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Lorenzo Montana: “Byblis OT”

IS BACTERIA REALLY EVOLVING?

An atheist, responding to one of my recent posts, insisted that bacteria has been observed to benefit from mutations. There’s a commonly held view that researchers have documented the evolution of bacteria, showing that bacteria “evolve” resistance to antibiotics. This is intended to convince us that we all evolved from a rock over a couple of billion years, that goats or wolves or cows evolved into whales, that here is no God (or as an old friend of mine used to say so upliftingly, when we die we are “bones only”), or at best God started off the evolutionary process and then went away somewhere and forgot about us all.

I’ll freely admit at this point that I am not a scientist, or any kind of expert in anything. Neither am I a politician: I am not expert in political science or economics.  But not being a politician will not stop me from having my own take on how things really are or should be, and neither will not being a “scientist” stop me from having my own view of origins, because I’ve yet seen nothing to convince me that we are the offspring of a lump of rock which in turn came out of nothing.

What I do know about bacteria is that bacteria begets bacteria: if it does mutate it never changes into another form of life. This is, I believe, the gist of the articles I’ve summarized below, and such a simple fact, but very profound. Even when bacteria become resistant to antibiotics, there is no new creature under that microscope, just an altered one, one which has not gained any new genetic material, and one which was designed and equipped to survive. You may call this “evolution” if you like, but it is  not evidence of “macro”-evolution: one creature is not shown to change into another creature. This, as the creationist asserts, is only further evidence of a Designer.

So here I’ve summarized three articles by creationists for the layman on the subject, which in turn are reviews of recent scientific studies on bacteria.

evolution from soup

ARTICLE 1, published July 13, 2013

http://www.answersingenesis.org/articles/2013/07/13/bacteria-to-giraffes

In an article entitled, “From Bacteria to Giraffes: Adapting Reality to Fantasy”, Dr. Elizabeth Mitchell first commented on a study led by Harvard evolutionary biologist Christopher Marx:

“Vials of bacteria, genetically engineered to have a metabolic problem, were used to see how bacterial mutations may help them overcome stress imposed on them. Essentially cultures of bacteria were “handicapped” in order to force them to “evolve.” All the mutations that developed involved the use or suppression of existing genetic information, not the generation of new genetic information.”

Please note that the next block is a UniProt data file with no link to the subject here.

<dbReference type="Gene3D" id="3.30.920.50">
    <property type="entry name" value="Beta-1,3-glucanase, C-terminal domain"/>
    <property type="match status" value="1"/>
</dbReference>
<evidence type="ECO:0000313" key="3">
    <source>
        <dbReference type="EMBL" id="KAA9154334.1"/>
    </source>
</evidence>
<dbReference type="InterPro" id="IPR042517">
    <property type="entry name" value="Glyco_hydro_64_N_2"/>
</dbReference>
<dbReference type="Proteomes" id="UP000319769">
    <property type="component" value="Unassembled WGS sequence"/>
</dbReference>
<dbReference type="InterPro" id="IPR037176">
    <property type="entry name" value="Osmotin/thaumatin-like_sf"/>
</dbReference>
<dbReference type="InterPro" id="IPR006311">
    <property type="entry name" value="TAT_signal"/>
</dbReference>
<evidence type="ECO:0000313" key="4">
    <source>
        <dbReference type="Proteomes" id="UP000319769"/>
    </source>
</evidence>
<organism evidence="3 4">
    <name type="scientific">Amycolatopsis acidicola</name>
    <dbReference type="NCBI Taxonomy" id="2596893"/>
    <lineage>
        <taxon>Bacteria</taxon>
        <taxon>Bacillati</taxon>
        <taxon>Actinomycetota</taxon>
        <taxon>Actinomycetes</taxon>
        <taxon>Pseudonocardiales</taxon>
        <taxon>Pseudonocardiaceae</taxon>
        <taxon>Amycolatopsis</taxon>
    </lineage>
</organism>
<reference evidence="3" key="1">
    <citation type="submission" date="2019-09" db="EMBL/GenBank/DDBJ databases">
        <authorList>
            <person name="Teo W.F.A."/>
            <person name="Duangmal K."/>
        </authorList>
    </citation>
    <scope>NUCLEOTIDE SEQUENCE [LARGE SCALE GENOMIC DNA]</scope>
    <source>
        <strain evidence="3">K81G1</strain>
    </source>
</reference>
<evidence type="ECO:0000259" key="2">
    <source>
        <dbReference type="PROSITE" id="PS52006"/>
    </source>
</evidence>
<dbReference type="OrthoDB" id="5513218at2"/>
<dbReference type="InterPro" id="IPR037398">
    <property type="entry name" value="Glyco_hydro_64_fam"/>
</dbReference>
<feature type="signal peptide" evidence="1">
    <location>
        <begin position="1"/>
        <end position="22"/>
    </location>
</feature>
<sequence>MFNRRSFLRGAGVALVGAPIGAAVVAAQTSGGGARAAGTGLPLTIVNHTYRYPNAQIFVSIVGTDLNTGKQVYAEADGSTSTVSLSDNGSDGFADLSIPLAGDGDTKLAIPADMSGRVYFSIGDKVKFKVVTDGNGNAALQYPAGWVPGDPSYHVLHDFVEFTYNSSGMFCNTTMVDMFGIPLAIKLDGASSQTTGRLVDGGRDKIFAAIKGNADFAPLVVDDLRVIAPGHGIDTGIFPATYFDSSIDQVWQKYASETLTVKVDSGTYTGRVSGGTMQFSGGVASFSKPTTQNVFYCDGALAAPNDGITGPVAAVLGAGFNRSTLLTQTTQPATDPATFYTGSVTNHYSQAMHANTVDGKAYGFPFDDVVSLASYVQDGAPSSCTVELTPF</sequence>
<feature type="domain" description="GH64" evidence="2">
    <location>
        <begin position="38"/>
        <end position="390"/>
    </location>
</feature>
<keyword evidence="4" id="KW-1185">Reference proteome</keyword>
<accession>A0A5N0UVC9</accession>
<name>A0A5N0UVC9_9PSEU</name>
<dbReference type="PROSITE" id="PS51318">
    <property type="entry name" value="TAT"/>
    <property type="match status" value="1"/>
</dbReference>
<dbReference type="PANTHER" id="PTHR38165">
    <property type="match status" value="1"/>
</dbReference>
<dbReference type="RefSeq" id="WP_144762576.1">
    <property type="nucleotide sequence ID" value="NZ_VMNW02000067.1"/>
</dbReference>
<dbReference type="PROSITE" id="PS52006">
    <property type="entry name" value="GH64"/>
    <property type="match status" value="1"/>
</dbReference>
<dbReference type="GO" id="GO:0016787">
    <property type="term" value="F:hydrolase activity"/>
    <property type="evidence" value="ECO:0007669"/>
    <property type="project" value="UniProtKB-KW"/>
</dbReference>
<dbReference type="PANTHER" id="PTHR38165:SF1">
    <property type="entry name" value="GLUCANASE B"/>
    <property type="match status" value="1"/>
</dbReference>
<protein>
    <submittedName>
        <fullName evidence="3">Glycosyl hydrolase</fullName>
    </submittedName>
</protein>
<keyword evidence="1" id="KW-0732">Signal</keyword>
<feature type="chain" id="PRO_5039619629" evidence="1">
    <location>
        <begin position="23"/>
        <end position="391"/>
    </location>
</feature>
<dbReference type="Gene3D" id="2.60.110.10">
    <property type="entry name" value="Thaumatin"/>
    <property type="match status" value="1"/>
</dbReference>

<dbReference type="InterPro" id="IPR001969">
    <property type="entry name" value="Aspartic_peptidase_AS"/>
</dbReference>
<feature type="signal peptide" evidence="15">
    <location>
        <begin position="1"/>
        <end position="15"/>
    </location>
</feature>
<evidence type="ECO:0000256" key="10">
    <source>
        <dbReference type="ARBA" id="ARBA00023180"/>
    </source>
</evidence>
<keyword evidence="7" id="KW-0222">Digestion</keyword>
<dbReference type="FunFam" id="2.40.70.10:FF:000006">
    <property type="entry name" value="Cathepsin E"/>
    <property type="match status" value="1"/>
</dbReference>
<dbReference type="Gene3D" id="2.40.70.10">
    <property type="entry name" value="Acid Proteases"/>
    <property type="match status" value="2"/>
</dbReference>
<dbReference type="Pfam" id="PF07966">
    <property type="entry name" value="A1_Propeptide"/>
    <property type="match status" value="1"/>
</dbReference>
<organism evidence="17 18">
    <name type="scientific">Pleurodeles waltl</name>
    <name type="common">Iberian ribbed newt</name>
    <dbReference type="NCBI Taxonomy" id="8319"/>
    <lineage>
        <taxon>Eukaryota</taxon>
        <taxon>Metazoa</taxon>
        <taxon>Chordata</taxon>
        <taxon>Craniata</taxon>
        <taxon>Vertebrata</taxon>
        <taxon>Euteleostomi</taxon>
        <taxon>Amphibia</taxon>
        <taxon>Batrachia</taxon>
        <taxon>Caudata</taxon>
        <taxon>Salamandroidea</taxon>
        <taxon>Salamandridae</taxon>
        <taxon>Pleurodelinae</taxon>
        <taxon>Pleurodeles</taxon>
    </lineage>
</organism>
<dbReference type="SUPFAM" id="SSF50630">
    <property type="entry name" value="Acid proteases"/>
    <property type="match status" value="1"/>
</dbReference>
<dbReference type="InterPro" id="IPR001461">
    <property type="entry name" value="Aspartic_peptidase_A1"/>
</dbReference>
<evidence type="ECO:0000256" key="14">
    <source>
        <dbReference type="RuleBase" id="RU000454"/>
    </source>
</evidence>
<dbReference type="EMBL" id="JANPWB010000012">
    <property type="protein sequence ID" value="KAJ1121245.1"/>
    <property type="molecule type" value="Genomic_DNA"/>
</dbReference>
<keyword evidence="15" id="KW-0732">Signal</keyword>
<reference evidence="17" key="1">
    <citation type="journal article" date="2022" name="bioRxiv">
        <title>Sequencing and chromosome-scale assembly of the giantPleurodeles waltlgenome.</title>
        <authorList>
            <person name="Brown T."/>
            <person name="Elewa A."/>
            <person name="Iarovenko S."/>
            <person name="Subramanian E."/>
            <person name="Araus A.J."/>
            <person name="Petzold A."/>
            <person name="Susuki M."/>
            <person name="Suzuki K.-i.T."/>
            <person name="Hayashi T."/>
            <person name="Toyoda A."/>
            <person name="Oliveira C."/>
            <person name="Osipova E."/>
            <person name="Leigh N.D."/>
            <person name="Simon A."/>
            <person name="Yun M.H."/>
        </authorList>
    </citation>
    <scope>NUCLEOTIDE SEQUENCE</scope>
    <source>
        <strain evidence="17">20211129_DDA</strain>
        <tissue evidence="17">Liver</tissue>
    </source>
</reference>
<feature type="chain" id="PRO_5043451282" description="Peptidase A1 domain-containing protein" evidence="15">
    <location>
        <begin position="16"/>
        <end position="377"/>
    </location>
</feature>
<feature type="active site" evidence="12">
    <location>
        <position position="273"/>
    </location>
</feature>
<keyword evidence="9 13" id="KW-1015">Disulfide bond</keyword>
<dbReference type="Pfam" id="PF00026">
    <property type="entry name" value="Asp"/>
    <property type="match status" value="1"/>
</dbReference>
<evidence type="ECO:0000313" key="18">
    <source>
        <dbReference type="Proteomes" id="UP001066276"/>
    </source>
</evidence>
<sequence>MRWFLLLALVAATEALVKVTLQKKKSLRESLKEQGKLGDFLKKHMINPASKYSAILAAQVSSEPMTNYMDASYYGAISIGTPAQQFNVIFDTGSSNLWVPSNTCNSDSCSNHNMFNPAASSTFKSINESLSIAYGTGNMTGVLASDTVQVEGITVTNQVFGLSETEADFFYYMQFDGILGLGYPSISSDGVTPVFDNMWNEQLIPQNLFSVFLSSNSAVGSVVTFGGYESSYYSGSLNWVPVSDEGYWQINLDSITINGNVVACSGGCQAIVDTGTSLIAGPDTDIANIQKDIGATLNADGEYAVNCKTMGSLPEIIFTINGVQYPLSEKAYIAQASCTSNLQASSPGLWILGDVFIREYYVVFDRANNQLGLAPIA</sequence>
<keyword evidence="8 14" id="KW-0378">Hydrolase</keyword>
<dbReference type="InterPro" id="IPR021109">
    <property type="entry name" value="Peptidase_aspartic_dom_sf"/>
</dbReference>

Commenting on evolution in general, Dr. Mitchell wrote that the “classic Darwinian view” of evolution holds that a series of small changes adds up to produce adaptations and ultimately increasingly complex new kinds of organisms.

“Evolutionists generally consider such mutations to be the “engines of evolution.” Mutations, however, do not produce new information such as would be required to evolve new, more complex kinds of organisms. Some mutations enable an organism to adapt to its environment, but such mutations have never been shown to produce new kinds of organisms. In other words, “what is biologically possible for that organism” is limited: research has failed to demonstrate that evolution of new kinds of organisms is biologically possible.”

In my own simple layman’s terms, a life form has a range of possible options in order to survive and adapt, but those options are limited-a bacterium will never turn into a bird and fly away from a threat.

Molecular geneticist Dr. Georgia Purdom and microbiologist Dr. Kevin Anderson, both creationists, explain:

“In bacteria, a wide range of mutations can be shown to provide a beneficial phenotype to the cell. These benefits are often of sufficient phenotypic effect that they can undergo strong positive selection. But the benefits are generally temporary and limited. . . “

Mitchell writes that some common examples of beneficial mutations are those involved in bacterial antibiotic resistance. These mutations potentially enable the bacterium to survive exposure to various antibiotics, but the resistance results from loss or reduction of pre-existing activities such as enzymatic, regulatory, or transport systems.